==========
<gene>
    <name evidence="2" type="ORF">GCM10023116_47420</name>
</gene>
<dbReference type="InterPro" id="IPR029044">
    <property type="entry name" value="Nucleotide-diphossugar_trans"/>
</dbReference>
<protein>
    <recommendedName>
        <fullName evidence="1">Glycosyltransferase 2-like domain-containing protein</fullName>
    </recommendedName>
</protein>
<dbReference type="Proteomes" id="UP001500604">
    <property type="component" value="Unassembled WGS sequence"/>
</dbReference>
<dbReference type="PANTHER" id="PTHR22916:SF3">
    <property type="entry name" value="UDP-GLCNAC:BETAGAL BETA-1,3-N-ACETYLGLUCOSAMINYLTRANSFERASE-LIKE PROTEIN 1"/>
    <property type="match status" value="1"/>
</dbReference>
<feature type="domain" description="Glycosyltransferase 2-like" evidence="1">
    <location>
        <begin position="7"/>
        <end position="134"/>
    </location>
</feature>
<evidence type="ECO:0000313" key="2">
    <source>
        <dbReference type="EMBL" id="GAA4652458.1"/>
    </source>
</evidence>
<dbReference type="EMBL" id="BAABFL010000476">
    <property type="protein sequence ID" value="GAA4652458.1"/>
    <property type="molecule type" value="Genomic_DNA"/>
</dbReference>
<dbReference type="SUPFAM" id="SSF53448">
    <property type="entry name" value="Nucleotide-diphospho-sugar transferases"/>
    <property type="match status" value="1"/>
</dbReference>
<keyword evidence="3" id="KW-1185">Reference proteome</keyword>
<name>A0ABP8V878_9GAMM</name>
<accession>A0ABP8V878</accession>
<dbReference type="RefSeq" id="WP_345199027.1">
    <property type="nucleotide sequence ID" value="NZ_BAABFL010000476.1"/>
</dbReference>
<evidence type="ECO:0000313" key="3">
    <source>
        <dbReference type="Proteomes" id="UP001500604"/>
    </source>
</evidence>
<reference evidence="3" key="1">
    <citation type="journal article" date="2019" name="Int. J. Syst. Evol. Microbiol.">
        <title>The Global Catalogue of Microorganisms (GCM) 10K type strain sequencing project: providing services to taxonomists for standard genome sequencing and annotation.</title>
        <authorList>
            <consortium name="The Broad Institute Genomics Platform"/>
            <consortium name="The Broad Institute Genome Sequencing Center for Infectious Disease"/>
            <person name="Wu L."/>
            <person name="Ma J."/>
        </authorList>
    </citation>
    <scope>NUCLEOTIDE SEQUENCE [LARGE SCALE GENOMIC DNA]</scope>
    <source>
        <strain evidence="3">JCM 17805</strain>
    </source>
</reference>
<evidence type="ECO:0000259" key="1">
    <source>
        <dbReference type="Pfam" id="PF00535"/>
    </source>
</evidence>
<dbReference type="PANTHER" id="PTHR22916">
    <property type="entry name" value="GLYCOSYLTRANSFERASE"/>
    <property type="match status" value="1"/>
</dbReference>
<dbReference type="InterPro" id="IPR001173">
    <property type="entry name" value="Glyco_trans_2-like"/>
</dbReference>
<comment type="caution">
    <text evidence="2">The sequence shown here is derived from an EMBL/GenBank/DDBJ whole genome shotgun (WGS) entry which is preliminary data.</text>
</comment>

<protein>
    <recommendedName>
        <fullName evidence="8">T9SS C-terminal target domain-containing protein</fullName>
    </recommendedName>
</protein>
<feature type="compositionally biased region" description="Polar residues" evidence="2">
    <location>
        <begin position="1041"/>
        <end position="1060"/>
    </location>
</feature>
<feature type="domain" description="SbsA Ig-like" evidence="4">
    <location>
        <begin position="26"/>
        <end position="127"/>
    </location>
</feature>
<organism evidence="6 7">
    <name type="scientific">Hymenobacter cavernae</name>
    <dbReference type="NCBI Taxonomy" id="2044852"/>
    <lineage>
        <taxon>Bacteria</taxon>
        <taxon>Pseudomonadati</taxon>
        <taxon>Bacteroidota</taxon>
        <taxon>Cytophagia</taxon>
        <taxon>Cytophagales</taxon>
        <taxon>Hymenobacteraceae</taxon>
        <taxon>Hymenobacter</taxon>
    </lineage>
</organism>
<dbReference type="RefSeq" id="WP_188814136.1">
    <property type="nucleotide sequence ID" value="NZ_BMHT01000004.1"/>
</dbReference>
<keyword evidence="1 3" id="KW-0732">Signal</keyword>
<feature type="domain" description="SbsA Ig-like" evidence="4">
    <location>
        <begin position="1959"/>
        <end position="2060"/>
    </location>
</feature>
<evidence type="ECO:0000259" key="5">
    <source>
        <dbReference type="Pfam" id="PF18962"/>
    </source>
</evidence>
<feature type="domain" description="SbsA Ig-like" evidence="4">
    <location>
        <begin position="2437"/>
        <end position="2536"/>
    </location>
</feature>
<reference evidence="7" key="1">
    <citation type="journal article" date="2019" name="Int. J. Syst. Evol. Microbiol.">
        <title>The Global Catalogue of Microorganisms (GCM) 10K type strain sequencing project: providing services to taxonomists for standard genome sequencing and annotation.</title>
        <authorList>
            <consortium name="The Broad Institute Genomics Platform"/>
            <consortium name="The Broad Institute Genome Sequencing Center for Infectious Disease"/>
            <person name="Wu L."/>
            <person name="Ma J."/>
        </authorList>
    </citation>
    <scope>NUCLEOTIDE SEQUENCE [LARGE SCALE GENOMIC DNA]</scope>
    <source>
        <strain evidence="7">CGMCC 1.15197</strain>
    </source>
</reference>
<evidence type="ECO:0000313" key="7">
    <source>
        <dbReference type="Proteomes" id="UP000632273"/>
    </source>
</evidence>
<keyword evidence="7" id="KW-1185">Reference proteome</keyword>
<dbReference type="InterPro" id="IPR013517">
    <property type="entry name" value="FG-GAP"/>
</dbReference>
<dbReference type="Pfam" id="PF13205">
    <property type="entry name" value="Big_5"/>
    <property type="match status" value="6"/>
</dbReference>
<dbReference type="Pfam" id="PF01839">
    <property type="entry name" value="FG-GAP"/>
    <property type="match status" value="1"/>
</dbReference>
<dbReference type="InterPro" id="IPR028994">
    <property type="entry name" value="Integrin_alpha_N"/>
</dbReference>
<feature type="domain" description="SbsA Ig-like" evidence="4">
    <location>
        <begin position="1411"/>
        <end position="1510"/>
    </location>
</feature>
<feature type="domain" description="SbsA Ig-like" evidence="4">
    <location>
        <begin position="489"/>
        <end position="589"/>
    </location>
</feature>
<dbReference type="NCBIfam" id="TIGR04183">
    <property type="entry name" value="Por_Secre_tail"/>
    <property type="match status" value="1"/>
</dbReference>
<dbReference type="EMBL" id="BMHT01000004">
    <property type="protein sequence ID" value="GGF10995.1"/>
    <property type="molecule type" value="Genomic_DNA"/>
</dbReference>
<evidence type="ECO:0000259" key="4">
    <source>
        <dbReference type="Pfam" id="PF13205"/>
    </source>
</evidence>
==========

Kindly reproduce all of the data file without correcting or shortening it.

<gene>
    <name evidence="2" type="ORF">GCM10023116_47420</name>
</gene>
<dbReference type="InterPro" id="IPR029044">
    <property type="entry name" value="Nucleotide-diphossugar_trans"/>
</dbReference>
<protein>
    <recommendedName>
        <fullName evidence="1">Glycosyltransferase 2-like domain-containing protein</fullName>
    </recommendedName>
</protein>
<dbReference type="Proteomes" id="UP001500604">
    <property type="component" value="Unassembled WGS sequence"/>
</dbReference>
<dbReference type="PANTHER" id="PTHR22916:SF3">
    <property type="entry name" value="UDP-GLCNAC:BETAGAL BETA-1,3-N-ACETYLGLUCOSAMINYLTRANSFERASE-LIKE PROTEIN 1"/>
    <property type="match status" value="1"/>
</dbReference>
<feature type="domain" description="Glycosyltransferase 2-like" evidence="1">
    <location>
        <begin position="7"/>
        <end position="134"/>
    </location>
</feature>
<evidence type="ECO:0000313" key="2">
    <source>
        <dbReference type="EMBL" id="GAA4652458.1"/>
    </source>
</evidence>
<dbReference type="EMBL" id="BAABFL010000476">
    <property type="protein sequence ID" value="GAA4652458.1"/>
    <property type="molecule type" value="Genomic_DNA"/>
</dbReference>
<dbReference type="SUPFAM" id="SSF53448">
    <property type="entry name" value="Nucleotide-diphospho-sugar transferases"/>
    <property type="match status" value="1"/>
</dbReference>
<keyword evidence="3" id="KW-1185">Reference proteome</keyword>
<name>A0ABP8V878_9GAMM</name>
<accession>A0ABP8V878</accession>
<dbReference type="RefSeq" id="WP_345199027.1">
    <property type="nucleotide sequence ID" value="NZ_BAABFL010000476.1"/>
</dbReference>
<evidence type="ECO:0000313" key="3">
    <source>
        <dbReference type="Proteomes" id="UP001500604"/>
    </source>
</evidence>
<reference evidence="3" key="1">
    <citation type="journal article" date="2019" name="Int. J. Syst. Evol. Microbiol.">
        <title>The Global Catalogue of Microorganisms (GCM) 10K type strain sequencing project: providing services to taxonomists for standard genome sequencing and annotation.</title>
        <authorList>
            <consortium name="The Broad Institute Genomics Platform"/>
            <consortium name="The Broad Institute Genome Sequencing Center for Infectious Disease"/>
            <person name="Wu L."/>
            <person name="Ma J."/>
        </authorList>
    </citation>
    <scope>NUCLEOTIDE SEQUENCE [LARGE SCALE GENOMIC DNA]</scope>
    <source>
        <strain evidence="3">JCM 17805</strain>
    </source>
</reference>
<evidence type="ECO:0000259" key="1">
    <source>
        <dbReference type="Pfam" id="PF00535"/>
    </source>
</evidence>
<dbReference type="PANTHER" id="PTHR22916">
    <property type="entry name" value="GLYCOSYLTRANSFERASE"/>
    <property type="match status" value="1"/>
</dbReference>
<dbReference type="InterPro" id="IPR001173">
    <property type="entry name" value="Glyco_trans_2-like"/>
</dbReference>
<comment type="caution">
    <text evidence="2">The sequence shown here is derived from an EMBL/GenBank/DDBJ whole genome shotgun (WGS) entry which is preliminary data.</text>
</comment>

<protein>
    <recommendedName>
        <fullName evidence="8">T9SS C-terminal target domain-containing protein</fullName>
    </recommendedName>
</protein>
<feature type="compositionally biased region" description="Polar residues" evidence="2">
    <location>
        <begin position="1041"/>
        <end position="1060"/>
    </location>
</feature>
<feature type="domain" description="SbsA Ig-like" evidence="4">
    <location>
        <begin position="26"/>
        <end position="127"/>
    </location>
</feature>
<organism evidence="6 7">
    <name type="scientific">Hymenobacter cavernae</name>
    <dbReference type="NCBI Taxonomy" id="2044852"/>
    <lineage>
        <taxon>Bacteria</taxon>
        <taxon>Pseudomonadati</taxon>
        <taxon>Bacteroidota</taxon>
        <taxon>Cytophagia</taxon>
        <taxon>Cytophagales</taxon>
        <taxon>Hymenobacteraceae</taxon>
        <taxon>Hymenobacter</taxon>
    </lineage>
</organism>
<dbReference type="RefSeq" id="WP_188814136.1">
    <property type="nucleotide sequence ID" value="NZ_BMHT01000004.1"/>
</dbReference>
<keyword evidence="1 3" id="KW-0732">Signal</keyword>
<feature type="domain" description="SbsA Ig-like" evidence="4">
    <location>
        <begin position="1959"/>
        <end position="2060"/>
    </location>
</feature>
<evidence type="ECO:0000259" key="5">
    <source>
        <dbReference type="Pfam" id="PF18962"/>
    </source>
</evidence>
<feature type="domain" description="SbsA Ig-like" evidence="4">
    <location>
        <begin position="2437"/>
        <end position="2536"/>
    </location>
</feature>
<reference evidence="7" key="1">
    <citation type="journal article" date="2019" name="Int. J. Syst. Evol. Microbiol.">
        <title>The Global Catalogue of Microorganisms (GCM) 10K type strain sequencing project: providing services to taxonomists for standard genome sequencing and annotation.</title>
        <authorList>
            <consortium name="The Broad Institute Genomics Platform"/>
            <consortium name="The Broad Institute Genome Sequencing Center for Infectious Disease"/>
            <person name="Wu L."/>
            <person name="Ma J."/>
        </authorList>
    </citation>
    <scope>NUCLEOTIDE SEQUENCE [LARGE SCALE GENOMIC DNA]</scope>
    <source>
        <strain evidence="7">CGMCC 1.15197</strain>
    </source>
</reference>
<evidence type="ECO:0000313" key="7">
    <source>
        <dbReference type="Proteomes" id="UP000632273"/>
    </source>
</evidence>
<keyword evidence="7" id="KW-1185">Reference proteome</keyword>
<dbReference type="InterPro" id="IPR013517">
    <property type="entry name" value="FG-GAP"/>
</dbReference>
<dbReference type="Pfam" id="PF13205">
    <property type="entry name" value="Big_5"/>
    <property type="match status" value="6"/>
</dbReference>
<dbReference type="Pfam" id="PF01839">
    <property type="entry name" value="FG-GAP"/>
    <property type="match status" value="1"/>
</dbReference>
<dbReference type="InterPro" id="IPR028994">
    <property type="entry name" value="Integrin_alpha_N"/>
</dbReference>
<feature type="domain" description="SbsA Ig-like" evidence="4">
    <location>
        <begin position="1411"/>
        <end position="1510"/>
    </location>
</feature>
<feature type="domain" description="SbsA Ig-like" evidence="4">
    <location>
        <begin position="489"/>
        <end position="589"/>
    </location>
</feature>
<dbReference type="NCBIfam" id="TIGR04183">
    <property type="entry name" value="Por_Secre_tail"/>
    <property type="match status" value="1"/>
</dbReference>
<dbReference type="EMBL" id="BMHT01000004">
    <property type="protein sequence ID" value="GGF10995.1"/>
    <property type="molecule type" value="Genomic_DNA"/>
</dbReference>
<evidence type="ECO:0000259" key="4">
    <source>
        <dbReference type="Pfam" id="PF13205"/>
    </source>
</evidence>